- History buffs can take advantage of a semester-away program at Gettysburg (Civil War) or at William and Mary (Colonial History); both of these include internships at local historical sites.
- 13 sophomores built a prosthetic hand for a boy in Columbus, OH. The group included 12 physics and 1 English major: “I thought people needed to know what they were doing so I’m their communications specialist.” They flew to Ohio to gave the boy his new hand – and he got to throw out the first ball at the game that night.
They have a Trading Room, and the Bjorklund Fund which allows upperclassmen trade with $250,000 of real money (“under the supervision of a professor!”) over the course of 2 years. They have to present the results: what worked, what didn’t, what they’ll do to fix it.
- Professors really work hard to guide students into the proper area of business. “Finance isn’t marketing!”
- Chad Bingo, class of 2015, developed and marketed the “I Gotta Go!” button as a sophomore.
SAInT Center: Stewart’s Advanced Instrumentation and Technical Center lab has $3 million in technology used in industry such as Thermal Units, Mass Spectrometers, High Intensity Scanners, etc. Students get “extensive hands-on experience on a huge diversity of technology that they use from day 1.” One student did Coffee Research and found no difference in caffeine levels between cold and hot pressed coffee, but light roast has more than dark!
Bonner Service Program: students complete 1800 hours of service during their time at Siena, earning a certificate upon completion. They’re paired with programs dealing with rural poverty, international populations, etc – including post-grad work.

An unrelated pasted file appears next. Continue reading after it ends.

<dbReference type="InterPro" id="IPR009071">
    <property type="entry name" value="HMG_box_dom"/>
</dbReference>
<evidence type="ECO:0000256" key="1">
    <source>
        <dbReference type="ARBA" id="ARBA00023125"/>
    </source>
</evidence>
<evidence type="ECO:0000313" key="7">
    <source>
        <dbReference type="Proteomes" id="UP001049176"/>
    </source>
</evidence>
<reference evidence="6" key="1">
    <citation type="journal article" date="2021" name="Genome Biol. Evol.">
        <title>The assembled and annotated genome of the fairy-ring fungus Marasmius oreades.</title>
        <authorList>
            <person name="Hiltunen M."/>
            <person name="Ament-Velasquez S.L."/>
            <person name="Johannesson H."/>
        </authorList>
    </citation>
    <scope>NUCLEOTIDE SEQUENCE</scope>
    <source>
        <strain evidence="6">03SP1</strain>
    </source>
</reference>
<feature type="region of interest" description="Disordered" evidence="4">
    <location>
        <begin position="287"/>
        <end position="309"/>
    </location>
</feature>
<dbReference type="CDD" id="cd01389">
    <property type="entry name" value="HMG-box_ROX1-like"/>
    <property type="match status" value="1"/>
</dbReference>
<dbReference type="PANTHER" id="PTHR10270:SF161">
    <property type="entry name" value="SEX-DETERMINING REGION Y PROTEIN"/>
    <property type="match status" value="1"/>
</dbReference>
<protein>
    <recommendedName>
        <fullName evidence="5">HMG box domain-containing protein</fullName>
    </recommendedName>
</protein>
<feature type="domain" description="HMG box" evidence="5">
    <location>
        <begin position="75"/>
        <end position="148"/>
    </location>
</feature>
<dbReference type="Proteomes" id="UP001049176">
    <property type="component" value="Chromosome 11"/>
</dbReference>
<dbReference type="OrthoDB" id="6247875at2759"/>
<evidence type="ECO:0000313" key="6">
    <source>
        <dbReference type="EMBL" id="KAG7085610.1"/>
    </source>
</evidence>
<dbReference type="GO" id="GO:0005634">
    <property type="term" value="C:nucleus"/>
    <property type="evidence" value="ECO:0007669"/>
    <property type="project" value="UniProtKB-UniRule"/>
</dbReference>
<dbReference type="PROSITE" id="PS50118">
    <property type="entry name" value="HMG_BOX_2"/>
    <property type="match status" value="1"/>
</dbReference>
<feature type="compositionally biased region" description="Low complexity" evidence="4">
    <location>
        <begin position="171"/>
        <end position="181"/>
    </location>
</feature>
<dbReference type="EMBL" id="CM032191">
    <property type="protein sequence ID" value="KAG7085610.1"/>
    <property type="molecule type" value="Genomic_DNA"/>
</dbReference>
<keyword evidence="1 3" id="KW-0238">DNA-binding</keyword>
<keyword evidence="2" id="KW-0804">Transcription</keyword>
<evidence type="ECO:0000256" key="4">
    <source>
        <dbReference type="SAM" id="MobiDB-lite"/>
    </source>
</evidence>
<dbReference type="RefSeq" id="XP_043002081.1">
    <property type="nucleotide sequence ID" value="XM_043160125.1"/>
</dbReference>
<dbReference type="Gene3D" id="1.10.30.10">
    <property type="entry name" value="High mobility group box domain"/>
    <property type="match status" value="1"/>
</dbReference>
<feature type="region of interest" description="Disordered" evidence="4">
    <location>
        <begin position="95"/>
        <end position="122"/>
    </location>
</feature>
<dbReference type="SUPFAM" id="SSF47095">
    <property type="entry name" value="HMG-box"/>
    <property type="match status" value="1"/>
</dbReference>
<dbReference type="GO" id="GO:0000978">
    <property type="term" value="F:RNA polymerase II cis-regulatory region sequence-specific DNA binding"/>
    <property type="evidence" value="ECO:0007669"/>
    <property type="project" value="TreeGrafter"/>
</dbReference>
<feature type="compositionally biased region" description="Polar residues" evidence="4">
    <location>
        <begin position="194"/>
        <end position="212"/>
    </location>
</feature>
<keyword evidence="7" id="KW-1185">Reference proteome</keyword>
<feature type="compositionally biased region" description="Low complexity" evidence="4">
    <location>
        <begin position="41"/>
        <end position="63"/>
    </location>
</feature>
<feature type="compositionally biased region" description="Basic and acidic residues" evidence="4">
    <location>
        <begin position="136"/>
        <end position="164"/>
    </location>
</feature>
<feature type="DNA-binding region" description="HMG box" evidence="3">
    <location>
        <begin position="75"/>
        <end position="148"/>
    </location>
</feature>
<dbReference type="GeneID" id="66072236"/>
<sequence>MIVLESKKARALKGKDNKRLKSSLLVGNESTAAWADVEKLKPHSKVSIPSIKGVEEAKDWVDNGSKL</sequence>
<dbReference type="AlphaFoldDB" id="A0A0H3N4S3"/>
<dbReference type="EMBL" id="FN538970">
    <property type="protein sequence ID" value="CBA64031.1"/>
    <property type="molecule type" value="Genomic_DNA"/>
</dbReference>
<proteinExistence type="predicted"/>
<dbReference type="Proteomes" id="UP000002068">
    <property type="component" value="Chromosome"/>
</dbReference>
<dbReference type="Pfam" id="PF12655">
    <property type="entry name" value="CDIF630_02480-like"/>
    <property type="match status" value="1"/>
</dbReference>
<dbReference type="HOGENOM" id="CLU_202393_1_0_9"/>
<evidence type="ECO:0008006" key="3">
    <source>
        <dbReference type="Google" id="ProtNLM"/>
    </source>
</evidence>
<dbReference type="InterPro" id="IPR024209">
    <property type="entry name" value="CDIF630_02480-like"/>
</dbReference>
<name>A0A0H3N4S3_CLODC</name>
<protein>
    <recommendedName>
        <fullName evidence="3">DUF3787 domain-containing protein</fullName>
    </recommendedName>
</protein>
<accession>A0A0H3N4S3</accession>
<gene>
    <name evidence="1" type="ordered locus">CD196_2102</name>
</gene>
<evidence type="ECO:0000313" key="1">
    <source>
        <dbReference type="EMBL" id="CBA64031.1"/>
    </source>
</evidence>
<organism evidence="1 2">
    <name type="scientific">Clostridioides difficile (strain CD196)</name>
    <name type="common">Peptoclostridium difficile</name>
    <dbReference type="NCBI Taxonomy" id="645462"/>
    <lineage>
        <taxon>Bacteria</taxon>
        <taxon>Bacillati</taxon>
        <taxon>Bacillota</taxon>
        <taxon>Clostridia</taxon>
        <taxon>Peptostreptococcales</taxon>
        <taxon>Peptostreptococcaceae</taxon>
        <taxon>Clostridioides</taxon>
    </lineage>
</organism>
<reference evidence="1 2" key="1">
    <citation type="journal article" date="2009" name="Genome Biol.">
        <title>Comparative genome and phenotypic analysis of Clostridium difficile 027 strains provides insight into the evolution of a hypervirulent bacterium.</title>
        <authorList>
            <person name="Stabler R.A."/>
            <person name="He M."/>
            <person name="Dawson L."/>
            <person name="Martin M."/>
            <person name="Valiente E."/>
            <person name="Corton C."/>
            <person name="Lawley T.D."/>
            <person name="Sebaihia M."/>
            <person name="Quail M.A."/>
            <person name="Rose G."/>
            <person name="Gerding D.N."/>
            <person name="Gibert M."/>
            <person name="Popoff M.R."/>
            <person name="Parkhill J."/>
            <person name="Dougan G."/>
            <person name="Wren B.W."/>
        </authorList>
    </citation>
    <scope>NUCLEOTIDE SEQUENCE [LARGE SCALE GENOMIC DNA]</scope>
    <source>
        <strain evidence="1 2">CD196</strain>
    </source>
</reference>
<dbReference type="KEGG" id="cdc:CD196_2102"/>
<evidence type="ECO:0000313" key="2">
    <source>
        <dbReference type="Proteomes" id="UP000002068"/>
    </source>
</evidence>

- Standish Honors Program (yes, related to Miles, back in the day”) is meant to rekindle curiosity.
- The Center for Undergraduate Research and Creative Activity (CURCA) allows students of any major to get involved in hands-on research. This summer, there are 117 fully-funded students on campus doing research.
Siena offers 17 articulation agreements :
- The big one is probably the Albany Medical College Program. Applicants write an additional essay: What service project have you done that reflects the Franciscan values? To qualify, students need a 90 average, 1300 SAT or 30 ACT, and be in the top 10% if ranked. 44 applicants get invited for interviews (done by an admissions rep, a faculty member, and an Albany Med faculty member). They don’t do accelerated “because we think that the 4 years of the undergraduate allows them to develop into really great human beings.”
- SUNY Upstate Medical University and Lake Erie College of Osteopathic Medicine offer both a Dual Acceptance and an Early Assurance program
- There are also programs for Dentistry, Pharmacy, Applied Nutrition, Physician Assistants, Occupational Therapy, and Physical Therapy
Applicants are somewhat self-selecting, and Demonstrated Interest is important. Students can use the Fast Forward Application, getting an answer 7-10 days from completion (the app, the counselor rec, and the transcript). SAT and ACT are optional with a stipulation: science and math majors need physics and pre-calc (everyone else just needs Algebra 2) OR test scores.